These letters from Mina Miller Edison to her son Charles cover the years 1895-1924, but most were written during the period 1908-1913, when Charles was a student at the Hotchkiss School in Lakeville, Connecticut (1907-1909) and the Massachusetts Institute of Technology (1909-1912) and working for the Boston Edison Co. (1913). There are also numerous letters written while Charles was visiting the Pacific Coast during the summer and fall of 1913. Topics discussed in the correspondence include periodic visits by Mina to Oak Place, the Miller family home in Akron, Ohio; Thomas Edison's ear operation in February 1908; vacations in Fort Myers, Florida, in 1908, 1909, 1912, and 1919; the suicide of Edison's personal secretary, Johnny Randolph in February 1908; the family's vacation in Europe during the summer of 1911 and the death of Mina's older brother Robert while she was abroad; the marriage of Mary Emily Miller to William Wallace Nichols in June 1912; and the final illness and death of Mina's mother, Mary Valinda Miller, in October 1912.
Also included are comments regarding Mina's relationship with Thomas Edison; her concerns about her husband's absorption in his work, his neglect of his family, and his lack of business sense; her feelings of loneliness, inadequacy, and depression; her attitude toward her stepsons, Thomas Jr. and William; her strong disapproval of daughter Madeleine's romance with John Eyre Sloane; her views on the relationship between Charles and his younger brother, Theodore; her concerns about Charles's smoking and drinking; and her desire that Charles should succeed in school, become his father's "right hand man," and eventually take charge of the Edison companies.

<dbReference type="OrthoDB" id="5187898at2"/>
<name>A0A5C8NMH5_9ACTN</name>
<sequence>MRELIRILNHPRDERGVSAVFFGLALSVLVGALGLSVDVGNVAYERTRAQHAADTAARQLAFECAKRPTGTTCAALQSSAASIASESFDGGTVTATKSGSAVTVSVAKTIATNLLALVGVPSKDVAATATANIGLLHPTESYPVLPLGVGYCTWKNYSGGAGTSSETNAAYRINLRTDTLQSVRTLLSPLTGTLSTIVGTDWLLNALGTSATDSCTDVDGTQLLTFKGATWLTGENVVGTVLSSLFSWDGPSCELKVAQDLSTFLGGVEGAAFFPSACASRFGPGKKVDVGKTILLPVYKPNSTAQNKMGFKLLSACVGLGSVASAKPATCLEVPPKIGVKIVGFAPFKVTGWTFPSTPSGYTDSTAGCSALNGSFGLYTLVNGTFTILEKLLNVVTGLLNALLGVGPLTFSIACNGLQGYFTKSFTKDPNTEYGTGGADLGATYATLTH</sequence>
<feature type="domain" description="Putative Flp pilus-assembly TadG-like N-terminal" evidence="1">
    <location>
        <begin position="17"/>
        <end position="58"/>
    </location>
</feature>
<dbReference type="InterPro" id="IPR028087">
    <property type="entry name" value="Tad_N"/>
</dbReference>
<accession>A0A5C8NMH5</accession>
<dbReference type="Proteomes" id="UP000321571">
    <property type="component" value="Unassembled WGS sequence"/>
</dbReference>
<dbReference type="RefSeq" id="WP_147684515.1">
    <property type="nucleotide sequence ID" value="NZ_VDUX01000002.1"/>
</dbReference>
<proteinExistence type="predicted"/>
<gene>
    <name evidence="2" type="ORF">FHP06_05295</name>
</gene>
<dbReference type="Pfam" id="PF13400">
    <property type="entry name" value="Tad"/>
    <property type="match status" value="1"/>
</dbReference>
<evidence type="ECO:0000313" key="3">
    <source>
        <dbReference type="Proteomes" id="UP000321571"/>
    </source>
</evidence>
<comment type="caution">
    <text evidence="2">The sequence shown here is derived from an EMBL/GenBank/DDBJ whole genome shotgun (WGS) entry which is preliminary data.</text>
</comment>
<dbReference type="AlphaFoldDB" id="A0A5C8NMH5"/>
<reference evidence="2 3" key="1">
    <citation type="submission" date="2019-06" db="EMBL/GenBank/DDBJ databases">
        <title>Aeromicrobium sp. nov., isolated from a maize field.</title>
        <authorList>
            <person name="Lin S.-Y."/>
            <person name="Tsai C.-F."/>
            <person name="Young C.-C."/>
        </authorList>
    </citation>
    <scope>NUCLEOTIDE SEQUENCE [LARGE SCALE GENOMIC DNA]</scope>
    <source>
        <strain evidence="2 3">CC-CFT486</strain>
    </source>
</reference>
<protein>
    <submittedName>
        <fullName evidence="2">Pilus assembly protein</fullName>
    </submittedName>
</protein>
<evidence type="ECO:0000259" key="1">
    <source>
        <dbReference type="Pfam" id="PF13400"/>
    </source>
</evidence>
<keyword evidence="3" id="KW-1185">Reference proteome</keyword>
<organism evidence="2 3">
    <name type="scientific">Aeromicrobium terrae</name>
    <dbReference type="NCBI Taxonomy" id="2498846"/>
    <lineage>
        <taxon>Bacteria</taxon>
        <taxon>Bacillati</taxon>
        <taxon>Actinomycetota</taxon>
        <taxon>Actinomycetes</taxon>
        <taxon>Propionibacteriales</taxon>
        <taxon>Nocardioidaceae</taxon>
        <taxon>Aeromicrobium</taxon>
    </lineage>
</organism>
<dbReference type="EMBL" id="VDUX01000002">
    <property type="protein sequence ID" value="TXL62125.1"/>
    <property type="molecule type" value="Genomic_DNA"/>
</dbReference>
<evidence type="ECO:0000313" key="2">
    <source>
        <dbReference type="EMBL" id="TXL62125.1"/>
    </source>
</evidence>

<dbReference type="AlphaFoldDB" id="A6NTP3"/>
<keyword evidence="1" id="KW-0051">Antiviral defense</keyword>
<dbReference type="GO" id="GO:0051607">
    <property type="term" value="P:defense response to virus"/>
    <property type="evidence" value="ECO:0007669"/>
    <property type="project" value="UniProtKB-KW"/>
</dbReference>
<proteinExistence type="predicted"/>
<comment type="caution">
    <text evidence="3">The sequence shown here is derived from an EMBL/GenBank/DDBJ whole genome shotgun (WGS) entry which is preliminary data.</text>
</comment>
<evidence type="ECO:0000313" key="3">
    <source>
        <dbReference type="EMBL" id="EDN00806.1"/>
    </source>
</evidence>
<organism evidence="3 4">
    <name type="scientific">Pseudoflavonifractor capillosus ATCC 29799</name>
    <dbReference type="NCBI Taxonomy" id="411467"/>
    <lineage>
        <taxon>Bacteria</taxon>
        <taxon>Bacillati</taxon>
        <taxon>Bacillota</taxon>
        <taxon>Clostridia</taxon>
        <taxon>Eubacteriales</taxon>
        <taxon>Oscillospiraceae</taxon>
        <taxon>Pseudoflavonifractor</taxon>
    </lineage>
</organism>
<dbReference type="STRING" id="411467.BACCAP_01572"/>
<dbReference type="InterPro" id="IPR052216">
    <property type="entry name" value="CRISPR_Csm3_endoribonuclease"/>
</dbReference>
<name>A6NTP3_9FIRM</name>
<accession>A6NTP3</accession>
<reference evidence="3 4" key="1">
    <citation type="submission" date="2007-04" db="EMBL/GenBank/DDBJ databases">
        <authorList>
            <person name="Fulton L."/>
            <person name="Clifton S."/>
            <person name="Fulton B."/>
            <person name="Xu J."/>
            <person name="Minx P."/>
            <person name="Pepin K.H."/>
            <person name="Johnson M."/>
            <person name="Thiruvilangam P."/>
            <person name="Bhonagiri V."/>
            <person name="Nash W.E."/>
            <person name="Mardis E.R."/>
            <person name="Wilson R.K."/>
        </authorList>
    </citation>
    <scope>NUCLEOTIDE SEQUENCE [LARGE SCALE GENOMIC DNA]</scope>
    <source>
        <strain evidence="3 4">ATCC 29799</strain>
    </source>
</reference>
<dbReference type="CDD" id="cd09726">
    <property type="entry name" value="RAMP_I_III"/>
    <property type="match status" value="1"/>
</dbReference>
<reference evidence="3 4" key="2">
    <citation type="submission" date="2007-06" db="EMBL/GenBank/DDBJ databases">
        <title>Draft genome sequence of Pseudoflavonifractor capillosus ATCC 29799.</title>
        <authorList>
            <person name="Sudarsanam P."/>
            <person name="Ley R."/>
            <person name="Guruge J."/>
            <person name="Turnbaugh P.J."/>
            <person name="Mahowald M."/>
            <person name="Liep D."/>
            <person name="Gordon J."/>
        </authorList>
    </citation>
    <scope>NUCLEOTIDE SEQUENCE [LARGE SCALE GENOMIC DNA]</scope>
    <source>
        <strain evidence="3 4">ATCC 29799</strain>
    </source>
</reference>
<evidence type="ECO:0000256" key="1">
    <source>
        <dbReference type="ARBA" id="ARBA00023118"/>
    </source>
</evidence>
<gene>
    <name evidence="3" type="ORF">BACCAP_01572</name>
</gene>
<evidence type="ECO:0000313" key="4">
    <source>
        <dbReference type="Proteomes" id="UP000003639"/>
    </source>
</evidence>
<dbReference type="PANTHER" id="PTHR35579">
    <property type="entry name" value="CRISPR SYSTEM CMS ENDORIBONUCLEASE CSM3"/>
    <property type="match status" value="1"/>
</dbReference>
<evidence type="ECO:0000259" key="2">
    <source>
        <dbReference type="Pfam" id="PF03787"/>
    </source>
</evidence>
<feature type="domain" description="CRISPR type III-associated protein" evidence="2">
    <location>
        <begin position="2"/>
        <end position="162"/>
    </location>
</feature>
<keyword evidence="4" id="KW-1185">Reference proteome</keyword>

In addition, there are remarks about the numerous social and civic activities of Mina Edison and about her husband's battery, cement, motion picture, and phonograph businesses. Included are comments about the resolution of litigation between Edison and the New York Phonograph Co.; competition with the Victor Talking Machine Co.; the declining sales of Edison cylinder records and the development of disc records; the role of Mina and other family members in choosing songs for the new disc records; the introduction of talking pictures; Mina's strong dislike and distrust of Chief Engineer Miller Reese Hutchison, whom she regarded as a threat to Charles's eventual ascendancy; and her suspicions of Sherwood T. (Sam) Moore, Edison's principal assistant on the disc record project. Two letters written during World War I indicate Mina's dislike of war and her negative attitude toward Germans, including the Mercks, her Llewellyn Park neighbors, and H. H. Meno Kammerhoff, manager of Edison's chemical plants.
The letters are from a correspondence book, not on the Charles Edison Fund microfilm, bearing the title "Mina Edison Letters." Click here for a list of all the correspondence books on the Charles Edison Fund microfilm. Click here for a list of boxes with correspondence not on the microfilm. Courtesy of the Charles Edison Fund.